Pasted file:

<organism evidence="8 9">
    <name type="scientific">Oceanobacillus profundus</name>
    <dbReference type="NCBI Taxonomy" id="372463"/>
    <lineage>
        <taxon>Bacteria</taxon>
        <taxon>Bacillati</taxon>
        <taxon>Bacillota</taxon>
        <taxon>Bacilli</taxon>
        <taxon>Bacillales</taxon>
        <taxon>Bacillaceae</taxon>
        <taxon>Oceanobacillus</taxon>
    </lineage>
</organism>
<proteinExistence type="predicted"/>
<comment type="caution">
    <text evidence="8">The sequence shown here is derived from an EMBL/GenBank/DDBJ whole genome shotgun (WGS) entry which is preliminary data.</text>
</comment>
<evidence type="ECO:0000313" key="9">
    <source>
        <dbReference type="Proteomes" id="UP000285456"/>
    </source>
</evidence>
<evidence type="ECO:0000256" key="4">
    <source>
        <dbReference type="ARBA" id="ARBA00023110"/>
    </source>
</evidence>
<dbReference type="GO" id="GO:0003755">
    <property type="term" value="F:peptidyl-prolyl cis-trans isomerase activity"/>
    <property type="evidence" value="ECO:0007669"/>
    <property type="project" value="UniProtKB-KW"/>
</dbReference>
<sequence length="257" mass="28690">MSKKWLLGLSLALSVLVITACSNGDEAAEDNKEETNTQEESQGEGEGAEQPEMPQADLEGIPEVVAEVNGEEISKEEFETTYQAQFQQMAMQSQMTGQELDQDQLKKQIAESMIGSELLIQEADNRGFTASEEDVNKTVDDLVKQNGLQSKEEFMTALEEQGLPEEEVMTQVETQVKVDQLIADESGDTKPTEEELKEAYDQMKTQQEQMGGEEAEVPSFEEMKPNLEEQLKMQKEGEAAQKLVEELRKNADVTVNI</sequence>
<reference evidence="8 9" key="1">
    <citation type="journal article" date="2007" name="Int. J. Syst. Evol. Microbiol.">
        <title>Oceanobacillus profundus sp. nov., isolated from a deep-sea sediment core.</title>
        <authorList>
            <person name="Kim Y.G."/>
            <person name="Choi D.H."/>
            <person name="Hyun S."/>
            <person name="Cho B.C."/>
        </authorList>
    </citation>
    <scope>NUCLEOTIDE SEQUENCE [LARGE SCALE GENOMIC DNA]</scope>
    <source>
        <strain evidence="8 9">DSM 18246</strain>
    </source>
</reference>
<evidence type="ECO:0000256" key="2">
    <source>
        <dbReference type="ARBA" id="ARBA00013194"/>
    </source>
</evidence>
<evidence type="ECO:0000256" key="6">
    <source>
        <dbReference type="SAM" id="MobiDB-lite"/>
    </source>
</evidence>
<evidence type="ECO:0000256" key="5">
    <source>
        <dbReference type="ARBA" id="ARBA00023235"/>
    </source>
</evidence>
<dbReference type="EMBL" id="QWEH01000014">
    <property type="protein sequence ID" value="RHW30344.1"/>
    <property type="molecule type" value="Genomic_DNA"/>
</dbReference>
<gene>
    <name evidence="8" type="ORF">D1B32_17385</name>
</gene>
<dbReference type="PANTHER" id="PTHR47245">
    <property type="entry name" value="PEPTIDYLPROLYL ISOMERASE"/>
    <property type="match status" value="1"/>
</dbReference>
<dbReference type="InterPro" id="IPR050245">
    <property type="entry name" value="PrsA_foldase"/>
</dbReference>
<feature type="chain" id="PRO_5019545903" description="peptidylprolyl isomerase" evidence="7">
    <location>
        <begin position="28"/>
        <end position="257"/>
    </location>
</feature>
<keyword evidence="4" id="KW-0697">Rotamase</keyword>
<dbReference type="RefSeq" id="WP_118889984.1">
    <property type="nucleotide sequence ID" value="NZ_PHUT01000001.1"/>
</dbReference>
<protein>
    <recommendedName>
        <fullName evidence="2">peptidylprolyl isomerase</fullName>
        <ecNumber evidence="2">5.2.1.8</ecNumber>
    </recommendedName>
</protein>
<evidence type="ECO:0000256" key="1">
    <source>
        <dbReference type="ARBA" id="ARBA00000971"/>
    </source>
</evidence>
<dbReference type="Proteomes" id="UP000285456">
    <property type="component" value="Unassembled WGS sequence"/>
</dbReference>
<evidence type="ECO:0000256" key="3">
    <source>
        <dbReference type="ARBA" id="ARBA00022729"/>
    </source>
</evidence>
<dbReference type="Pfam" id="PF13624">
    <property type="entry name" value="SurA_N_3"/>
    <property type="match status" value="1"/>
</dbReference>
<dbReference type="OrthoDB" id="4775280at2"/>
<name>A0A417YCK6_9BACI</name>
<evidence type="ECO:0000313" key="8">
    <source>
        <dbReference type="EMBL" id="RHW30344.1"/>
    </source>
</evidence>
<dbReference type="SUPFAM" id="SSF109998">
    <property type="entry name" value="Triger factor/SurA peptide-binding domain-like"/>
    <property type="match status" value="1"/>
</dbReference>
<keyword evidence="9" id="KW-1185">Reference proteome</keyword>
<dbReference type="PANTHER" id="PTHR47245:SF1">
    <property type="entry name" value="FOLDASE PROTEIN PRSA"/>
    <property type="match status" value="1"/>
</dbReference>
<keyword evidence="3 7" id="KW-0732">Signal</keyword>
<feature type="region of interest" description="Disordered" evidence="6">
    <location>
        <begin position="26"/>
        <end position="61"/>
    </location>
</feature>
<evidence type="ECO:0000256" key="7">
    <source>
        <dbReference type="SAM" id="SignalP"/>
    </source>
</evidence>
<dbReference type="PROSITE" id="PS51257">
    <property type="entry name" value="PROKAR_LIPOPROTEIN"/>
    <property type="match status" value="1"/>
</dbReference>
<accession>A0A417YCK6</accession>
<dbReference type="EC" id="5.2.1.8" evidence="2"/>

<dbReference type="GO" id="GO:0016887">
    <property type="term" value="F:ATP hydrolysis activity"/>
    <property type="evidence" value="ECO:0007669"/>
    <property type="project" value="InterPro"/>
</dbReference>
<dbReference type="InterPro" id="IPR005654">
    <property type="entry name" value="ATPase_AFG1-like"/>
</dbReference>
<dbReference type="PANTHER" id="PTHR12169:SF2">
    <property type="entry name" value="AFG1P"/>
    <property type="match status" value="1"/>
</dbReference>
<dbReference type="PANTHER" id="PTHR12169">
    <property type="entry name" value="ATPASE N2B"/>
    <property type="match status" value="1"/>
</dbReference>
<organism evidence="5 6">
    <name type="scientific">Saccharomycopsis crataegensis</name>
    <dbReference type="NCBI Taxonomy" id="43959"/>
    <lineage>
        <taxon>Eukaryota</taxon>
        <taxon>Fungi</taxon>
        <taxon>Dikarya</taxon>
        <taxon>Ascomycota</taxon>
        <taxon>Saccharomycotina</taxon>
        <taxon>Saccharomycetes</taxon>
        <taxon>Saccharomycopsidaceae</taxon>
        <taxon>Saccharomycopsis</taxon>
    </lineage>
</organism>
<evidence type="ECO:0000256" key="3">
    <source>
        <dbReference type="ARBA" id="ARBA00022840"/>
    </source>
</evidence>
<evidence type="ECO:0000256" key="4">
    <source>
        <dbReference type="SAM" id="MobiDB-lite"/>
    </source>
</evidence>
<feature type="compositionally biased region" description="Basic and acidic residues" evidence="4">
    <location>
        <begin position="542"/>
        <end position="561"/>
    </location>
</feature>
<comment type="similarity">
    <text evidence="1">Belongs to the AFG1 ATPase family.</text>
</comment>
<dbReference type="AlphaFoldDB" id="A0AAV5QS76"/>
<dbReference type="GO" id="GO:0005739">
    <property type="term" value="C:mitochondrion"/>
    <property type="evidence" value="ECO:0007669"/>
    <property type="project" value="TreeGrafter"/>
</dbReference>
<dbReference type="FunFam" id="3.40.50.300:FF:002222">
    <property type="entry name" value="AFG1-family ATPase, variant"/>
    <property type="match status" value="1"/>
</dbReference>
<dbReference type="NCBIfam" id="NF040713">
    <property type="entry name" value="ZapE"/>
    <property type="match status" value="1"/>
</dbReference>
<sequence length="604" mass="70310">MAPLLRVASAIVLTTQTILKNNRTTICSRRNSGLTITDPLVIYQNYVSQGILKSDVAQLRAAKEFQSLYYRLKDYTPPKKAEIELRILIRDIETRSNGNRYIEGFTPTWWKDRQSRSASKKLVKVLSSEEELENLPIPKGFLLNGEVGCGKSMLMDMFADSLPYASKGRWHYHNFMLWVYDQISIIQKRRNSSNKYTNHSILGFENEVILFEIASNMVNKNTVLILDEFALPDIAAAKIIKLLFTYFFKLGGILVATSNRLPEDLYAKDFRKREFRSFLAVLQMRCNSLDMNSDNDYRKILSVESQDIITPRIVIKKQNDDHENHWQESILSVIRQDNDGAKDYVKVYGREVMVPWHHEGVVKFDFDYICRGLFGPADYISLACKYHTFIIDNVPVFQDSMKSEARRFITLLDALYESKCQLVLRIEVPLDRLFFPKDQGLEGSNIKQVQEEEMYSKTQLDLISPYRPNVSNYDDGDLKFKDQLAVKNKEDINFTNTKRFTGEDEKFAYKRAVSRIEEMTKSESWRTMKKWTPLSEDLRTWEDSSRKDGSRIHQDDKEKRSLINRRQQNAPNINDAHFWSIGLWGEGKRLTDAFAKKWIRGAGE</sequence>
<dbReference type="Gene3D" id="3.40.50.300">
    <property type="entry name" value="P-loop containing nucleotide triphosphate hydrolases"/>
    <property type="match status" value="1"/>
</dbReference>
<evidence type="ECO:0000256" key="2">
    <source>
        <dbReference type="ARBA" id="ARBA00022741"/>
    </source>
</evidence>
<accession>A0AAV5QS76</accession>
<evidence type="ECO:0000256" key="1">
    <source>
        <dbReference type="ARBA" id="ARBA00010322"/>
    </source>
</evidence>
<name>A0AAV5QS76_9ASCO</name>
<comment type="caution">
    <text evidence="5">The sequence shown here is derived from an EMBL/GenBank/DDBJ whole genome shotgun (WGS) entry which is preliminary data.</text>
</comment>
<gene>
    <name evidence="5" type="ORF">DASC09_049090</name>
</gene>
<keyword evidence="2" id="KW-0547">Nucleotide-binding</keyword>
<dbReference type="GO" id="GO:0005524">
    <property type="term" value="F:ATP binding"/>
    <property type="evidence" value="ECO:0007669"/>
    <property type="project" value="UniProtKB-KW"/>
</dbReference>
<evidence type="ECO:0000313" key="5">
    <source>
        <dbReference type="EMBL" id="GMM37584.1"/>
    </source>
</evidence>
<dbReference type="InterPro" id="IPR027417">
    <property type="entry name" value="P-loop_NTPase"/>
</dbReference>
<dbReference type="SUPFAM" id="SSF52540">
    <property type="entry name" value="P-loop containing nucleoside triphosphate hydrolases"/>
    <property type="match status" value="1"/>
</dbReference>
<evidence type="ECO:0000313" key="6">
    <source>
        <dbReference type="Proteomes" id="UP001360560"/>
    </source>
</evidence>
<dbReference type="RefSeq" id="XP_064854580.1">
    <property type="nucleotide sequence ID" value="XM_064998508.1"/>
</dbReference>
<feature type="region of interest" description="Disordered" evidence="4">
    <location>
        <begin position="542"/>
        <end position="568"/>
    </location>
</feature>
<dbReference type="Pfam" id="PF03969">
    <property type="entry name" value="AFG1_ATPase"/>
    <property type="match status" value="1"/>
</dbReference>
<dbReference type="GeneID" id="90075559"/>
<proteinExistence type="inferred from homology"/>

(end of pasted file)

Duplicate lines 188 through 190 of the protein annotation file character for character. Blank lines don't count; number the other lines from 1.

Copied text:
        <end position="561"/>
    </location>
</feature>